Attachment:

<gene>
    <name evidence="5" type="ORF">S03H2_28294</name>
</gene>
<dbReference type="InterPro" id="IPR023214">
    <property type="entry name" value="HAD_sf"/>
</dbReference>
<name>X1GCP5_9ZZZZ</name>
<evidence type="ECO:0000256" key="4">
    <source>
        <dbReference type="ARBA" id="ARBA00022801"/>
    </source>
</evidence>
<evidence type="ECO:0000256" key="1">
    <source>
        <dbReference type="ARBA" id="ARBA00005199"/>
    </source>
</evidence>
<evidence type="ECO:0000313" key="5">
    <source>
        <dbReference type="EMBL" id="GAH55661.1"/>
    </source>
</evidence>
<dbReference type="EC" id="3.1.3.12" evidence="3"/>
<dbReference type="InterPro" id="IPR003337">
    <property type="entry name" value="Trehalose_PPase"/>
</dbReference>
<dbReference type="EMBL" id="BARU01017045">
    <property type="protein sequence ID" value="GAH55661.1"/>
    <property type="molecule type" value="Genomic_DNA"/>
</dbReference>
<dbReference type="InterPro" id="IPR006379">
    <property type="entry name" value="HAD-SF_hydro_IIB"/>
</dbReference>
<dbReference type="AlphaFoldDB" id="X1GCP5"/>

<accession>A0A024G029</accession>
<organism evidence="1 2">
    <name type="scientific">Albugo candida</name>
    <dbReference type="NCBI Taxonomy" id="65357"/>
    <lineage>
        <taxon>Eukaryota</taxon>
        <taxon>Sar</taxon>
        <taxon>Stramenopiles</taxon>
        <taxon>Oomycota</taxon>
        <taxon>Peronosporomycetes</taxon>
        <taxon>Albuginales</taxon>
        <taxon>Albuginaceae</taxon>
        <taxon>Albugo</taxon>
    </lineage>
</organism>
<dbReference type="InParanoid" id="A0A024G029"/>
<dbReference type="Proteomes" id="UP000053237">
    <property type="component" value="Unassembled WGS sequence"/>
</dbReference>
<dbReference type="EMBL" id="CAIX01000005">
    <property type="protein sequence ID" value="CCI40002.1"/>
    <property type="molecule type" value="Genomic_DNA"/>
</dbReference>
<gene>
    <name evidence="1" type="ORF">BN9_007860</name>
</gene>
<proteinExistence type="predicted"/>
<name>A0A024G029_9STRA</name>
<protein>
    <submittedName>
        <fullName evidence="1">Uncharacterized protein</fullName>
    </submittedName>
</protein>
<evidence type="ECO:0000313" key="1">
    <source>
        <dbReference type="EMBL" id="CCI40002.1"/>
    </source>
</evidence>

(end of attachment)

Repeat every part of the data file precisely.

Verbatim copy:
<gene>
    <name evidence="5" type="ORF">S03H2_28294</name>
</gene>
<dbReference type="InterPro" id="IPR023214">
    <property type="entry name" value="HAD_sf"/>
</dbReference>
<name>X1GCP5_9ZZZZ</name>
<evidence type="ECO:0000256" key="4">
    <source>
        <dbReference type="ARBA" id="ARBA00022801"/>
    </source>
</evidence>
<evidence type="ECO:0000256" key="1">
    <source>
        <dbReference type="ARBA" id="ARBA00005199"/>
    </source>
</evidence>
<evidence type="ECO:0000313" key="5">
    <source>
        <dbReference type="EMBL" id="GAH55661.1"/>
    </source>
</evidence>
<dbReference type="EC" id="3.1.3.12" evidence="3"/>
<dbReference type="InterPro" id="IPR003337">
    <property type="entry name" value="Trehalose_PPase"/>
</dbReference>
<dbReference type="EMBL" id="BARU01017045">
    <property type="protein sequence ID" value="GAH55661.1"/>
    <property type="molecule type" value="Genomic_DNA"/>
</dbReference>
<dbReference type="InterPro" id="IPR006379">
    <property type="entry name" value="HAD-SF_hydro_IIB"/>
</dbReference>
<dbReference type="AlphaFoldDB" id="X1GCP5"/>

<accession>A0A024G029</accession>
<organism evidence="1 2">
    <name type="scientific">Albugo candida</name>
    <dbReference type="NCBI Taxonomy" id="65357"/>
    <lineage>
        <taxon>Eukaryota</taxon>
        <taxon>Sar</taxon>
        <taxon>Stramenopiles</taxon>
        <taxon>Oomycota</taxon>
        <taxon>Peronosporomycetes</taxon>
        <taxon>Albuginales</taxon>
        <taxon>Albuginaceae</taxon>
        <taxon>Albugo</taxon>
    </lineage>
</organism>
<dbReference type="InParanoid" id="A0A024G029"/>
<dbReference type="Proteomes" id="UP000053237">
    <property type="component" value="Unassembled WGS sequence"/>
</dbReference>
<dbReference type="EMBL" id="CAIX01000005">
    <property type="protein sequence ID" value="CCI40002.1"/>
    <property type="molecule type" value="Genomic_DNA"/>
</dbReference>
<gene>
    <name evidence="1" type="ORF">BN9_007860</name>
</gene>
<proteinExistence type="predicted"/>
<name>A0A024G029_9STRA</name>
<protein>
    <submittedName>
        <fullName evidence="1">Uncharacterized protein</fullName>
    </submittedName>
</protein>
<evidence type="ECO:0000313" key="1">
    <source>
        <dbReference type="EMBL" id="CCI40002.1"/>
    </source>
</evidence>